"Human rights and growing veggies make a wonderful match"

Maine-based Pine Root Farm is a woman-owned and woman-operated farm that recently built its second greenhouse. “Seven years ago, Ruby Nelson and her husband Gideon Knapp built everything from scratch”, says Emily Cai, who is currently working as an apprentice at the farm that has around 14 acres of fields and two, brand new greenhouses.

Before building the first greenhouse, Pine Root Farm’s vegetables were all grown on open fields. Pine Root Farms recently built its second greenhouse. “Ruby and I constructed it mostly just the two of us, with some help from Gideon. Luckily, Ruby had done some greenhouse building already, so with her experience, we were able to build it. When we were putting the plastic on, it’s recommended to do it with several people, but we managed to do it with just the three of us, despite the strong wind at the time. At one point I feared the plastic would become a sail and blow us all away, but in some way, we managed, and now it’s in full use.”

One of the greenhouses is used for tomato plants, the other one for seedlings. “We built the first greenhouse last year with the support of the National Resources Conservation Service (NRCS) government grant. The condition is that it’s used as a season extension, so that’s the one we plant our tomatoes in. Outside of the greenhouse, we grow a large variety of vegetables. We have corn, tomatoes, cucumbers, melons, zucchini and summer squash, broccoli, cabbage, sunflowers,  peppers, husk cherries, and even separate gardens where we grow herbs and cut flowers.

Pine Root Farm grows mostly for their on-site farmstand. “Normally we have an indoor store where we sell our produce”, Emily tells. “Last year, with COVID, we had an outdoor stand with tents and tables where we had to select the produce for the customers. It was a lot of work, but then we had our best season yet. People preferred to buy at our place because we worked really hard to make sure our farmstand was COVID-safe and it seemed like people really wanted to support local agriculture. Customers would come and tell us that they didn’t want to shop in grocery stores and that our farmstand was where they felt the safest. I know that some businesses got hit hard by COVID, but luckily we were able to have a really good season.

Human rights and farming make a wonderful match
Emily, who comes from a background in Human Rights and Humanitarian Action, made a rather abrupt switch to agriculture when COVID allowed them to rethink their office jobs. “After finishing my studies and volunteering on a farm for a year, I realized I didn’t want to sit behind a computer at a desk all day. Working on a farm is one of the most satisfying things you can do, working hard and being tired at the end of the day, being able to grow things and literally harvest the fruits of your labor, being able to feed people, and seeing that your work has an immediate positive effect on the community. I also realized that there’s a huge connection between farming and human rights and social justice that involves everything from climate change to immigration to structural racism to poverty and wealth disparities to land access – the list goes on. After studying human rights, I came to the conclusion that farming was a way for me to create change on a grassroots level.”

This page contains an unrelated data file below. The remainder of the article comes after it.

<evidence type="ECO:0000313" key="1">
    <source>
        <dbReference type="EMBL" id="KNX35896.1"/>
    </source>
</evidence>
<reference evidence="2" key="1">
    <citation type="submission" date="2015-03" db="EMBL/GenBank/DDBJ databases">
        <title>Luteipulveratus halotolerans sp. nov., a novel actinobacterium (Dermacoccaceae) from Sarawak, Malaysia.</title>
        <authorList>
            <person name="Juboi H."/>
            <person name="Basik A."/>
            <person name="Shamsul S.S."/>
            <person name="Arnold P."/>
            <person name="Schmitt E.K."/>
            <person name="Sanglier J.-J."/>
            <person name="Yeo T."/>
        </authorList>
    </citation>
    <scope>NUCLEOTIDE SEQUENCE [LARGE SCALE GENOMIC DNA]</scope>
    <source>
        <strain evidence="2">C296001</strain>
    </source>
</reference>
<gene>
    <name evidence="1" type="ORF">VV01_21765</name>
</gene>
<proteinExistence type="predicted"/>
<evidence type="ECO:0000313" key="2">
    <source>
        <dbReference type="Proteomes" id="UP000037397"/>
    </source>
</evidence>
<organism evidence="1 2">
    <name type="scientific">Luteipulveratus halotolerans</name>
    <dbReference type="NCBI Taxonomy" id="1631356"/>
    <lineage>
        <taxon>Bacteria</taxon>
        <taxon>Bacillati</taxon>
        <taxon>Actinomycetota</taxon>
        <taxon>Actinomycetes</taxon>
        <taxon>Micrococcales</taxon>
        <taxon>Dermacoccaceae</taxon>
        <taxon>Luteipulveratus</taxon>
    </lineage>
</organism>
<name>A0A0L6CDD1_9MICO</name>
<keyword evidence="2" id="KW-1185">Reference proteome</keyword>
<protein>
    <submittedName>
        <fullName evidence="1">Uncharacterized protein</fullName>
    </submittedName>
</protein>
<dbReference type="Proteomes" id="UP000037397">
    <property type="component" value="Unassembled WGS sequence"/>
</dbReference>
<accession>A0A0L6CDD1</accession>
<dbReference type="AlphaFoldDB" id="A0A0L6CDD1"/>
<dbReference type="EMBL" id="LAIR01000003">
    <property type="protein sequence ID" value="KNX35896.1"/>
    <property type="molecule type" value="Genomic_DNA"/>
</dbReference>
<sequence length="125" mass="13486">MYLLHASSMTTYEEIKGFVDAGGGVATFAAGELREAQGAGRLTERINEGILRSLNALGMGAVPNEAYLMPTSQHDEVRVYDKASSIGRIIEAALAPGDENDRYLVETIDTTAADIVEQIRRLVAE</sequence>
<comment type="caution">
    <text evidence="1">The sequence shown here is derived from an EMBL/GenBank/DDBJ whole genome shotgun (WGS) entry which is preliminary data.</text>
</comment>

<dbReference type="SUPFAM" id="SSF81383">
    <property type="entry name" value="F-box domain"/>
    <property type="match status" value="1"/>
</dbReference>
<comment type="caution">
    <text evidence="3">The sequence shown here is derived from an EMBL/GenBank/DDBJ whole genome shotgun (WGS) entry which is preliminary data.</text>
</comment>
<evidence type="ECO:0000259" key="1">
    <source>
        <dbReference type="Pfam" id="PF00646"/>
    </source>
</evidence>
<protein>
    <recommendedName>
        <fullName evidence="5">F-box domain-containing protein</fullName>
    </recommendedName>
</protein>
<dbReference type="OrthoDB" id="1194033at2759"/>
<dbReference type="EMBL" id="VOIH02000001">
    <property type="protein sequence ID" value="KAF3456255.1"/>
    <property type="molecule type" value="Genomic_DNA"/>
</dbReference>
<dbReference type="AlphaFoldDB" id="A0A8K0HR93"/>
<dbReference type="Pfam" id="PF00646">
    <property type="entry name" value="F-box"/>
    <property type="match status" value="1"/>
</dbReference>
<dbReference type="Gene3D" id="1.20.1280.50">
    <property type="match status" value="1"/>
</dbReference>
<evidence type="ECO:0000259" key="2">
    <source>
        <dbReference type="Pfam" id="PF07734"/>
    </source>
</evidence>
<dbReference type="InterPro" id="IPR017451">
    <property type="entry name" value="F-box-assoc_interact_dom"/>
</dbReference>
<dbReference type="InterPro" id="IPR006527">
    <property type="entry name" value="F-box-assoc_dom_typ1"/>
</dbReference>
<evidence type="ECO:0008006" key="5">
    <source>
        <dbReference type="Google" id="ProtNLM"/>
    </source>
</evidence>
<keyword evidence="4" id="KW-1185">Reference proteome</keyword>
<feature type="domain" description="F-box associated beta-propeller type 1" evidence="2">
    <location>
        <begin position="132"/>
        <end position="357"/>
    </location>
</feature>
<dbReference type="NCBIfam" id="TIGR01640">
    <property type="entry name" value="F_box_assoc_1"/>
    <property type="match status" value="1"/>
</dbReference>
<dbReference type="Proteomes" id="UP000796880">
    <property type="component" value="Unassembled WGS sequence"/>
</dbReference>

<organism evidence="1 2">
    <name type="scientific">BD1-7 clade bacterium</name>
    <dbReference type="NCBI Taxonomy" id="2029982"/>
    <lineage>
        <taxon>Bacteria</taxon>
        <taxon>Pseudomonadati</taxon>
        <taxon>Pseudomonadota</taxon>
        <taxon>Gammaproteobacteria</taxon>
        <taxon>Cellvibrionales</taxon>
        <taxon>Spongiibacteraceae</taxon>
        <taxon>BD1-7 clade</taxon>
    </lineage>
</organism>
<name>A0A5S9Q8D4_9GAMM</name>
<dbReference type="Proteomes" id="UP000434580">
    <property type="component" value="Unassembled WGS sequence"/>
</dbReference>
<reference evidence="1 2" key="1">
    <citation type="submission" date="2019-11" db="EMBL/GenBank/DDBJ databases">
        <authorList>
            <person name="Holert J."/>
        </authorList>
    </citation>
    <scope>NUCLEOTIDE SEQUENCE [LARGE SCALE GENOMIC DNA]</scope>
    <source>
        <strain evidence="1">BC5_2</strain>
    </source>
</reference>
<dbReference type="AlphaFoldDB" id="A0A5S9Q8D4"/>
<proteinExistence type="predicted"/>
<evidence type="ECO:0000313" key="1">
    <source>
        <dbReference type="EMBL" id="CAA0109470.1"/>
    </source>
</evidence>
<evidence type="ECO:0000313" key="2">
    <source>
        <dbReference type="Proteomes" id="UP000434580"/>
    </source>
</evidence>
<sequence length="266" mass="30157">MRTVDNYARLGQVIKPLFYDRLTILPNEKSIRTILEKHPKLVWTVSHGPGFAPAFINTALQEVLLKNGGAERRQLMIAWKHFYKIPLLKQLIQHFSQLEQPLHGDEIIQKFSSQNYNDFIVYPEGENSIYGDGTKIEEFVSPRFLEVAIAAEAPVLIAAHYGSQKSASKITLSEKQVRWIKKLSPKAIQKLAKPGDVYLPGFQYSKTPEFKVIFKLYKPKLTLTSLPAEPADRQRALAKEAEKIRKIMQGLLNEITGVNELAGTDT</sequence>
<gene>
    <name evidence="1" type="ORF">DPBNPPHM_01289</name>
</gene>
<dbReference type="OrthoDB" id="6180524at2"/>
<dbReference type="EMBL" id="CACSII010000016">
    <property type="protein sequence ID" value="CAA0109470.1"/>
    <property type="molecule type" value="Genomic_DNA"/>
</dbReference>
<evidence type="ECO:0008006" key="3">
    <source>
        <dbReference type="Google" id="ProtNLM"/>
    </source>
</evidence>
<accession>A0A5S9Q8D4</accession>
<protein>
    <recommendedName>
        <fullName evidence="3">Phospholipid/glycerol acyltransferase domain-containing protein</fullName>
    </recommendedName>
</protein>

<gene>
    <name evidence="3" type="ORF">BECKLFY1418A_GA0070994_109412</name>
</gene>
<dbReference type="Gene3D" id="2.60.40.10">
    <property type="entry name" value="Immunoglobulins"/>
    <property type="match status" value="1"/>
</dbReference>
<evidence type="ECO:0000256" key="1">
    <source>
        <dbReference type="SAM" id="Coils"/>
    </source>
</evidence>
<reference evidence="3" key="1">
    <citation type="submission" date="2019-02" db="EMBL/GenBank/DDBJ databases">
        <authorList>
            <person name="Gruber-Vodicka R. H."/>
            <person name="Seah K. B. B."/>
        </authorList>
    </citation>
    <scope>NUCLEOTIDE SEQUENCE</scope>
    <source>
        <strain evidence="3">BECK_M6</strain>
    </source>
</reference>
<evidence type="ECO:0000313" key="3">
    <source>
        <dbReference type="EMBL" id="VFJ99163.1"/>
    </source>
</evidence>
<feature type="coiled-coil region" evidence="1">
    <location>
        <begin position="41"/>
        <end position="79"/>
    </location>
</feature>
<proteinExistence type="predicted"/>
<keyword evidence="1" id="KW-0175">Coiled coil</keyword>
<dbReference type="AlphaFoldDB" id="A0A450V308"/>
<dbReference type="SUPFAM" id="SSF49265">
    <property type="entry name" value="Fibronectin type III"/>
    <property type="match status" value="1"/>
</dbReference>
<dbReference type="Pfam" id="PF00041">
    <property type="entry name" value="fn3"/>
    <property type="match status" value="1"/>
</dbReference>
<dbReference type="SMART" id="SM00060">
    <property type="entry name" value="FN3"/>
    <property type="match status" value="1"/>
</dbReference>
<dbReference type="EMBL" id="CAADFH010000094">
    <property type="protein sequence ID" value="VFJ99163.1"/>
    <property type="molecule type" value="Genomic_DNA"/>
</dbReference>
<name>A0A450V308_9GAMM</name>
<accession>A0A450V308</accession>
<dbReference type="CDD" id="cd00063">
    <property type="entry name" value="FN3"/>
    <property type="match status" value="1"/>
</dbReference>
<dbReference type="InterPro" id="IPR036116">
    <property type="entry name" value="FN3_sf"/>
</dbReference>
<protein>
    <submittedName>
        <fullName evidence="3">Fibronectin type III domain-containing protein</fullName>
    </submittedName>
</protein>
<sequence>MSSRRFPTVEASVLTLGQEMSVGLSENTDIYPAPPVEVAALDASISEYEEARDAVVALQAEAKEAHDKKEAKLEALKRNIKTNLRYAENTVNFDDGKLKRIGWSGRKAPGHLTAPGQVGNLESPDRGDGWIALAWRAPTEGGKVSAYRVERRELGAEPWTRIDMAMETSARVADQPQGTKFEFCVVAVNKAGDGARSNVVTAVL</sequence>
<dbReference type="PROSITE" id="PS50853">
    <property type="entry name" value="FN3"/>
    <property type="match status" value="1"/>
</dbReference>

Maine proved to be the perfect place to put this idea into practice. Emily, who grew up in Maryland, chose Maine because of its extensive farming infrastructure. “We have the Maine Organic Farmers and Gardeners Association (“MOFGA”) that allows people to do apprenticeships on farms in Maine. Pine Root Farm caught my interest for many reasons, including their focus on learning, their commitment to food access, and their involvement in the community.”

Focus on food access
Food access is one of Pine Root Farm’s focus. “One of the reasons why we are not a certified organic farm is because it doesn’t make sense economically. We do pay attention to what’s in the fertilizers and sprays we’re constantly trying to improve, but technically we are not organic. Expensive organic vegetables might be something that some people are interested in, but we want to make sure our produce is affordable for the local people.”

Pine Root Farm also has relationships with local food pantries and makes regular contributions. Besides, they helped to create, along with Merrifield Farm, the Prescriptions for Produce program, where families are given a prescription by the local health clinic which allows them to receive a weekly box of vegetables from the farm. “Local families having access to fresh produce is one of the things we want to work for, and I’m glad that I’m able to work at Pine Root Farm and be involved in the community,” Emily says.

For more information:
Pine Root Farm


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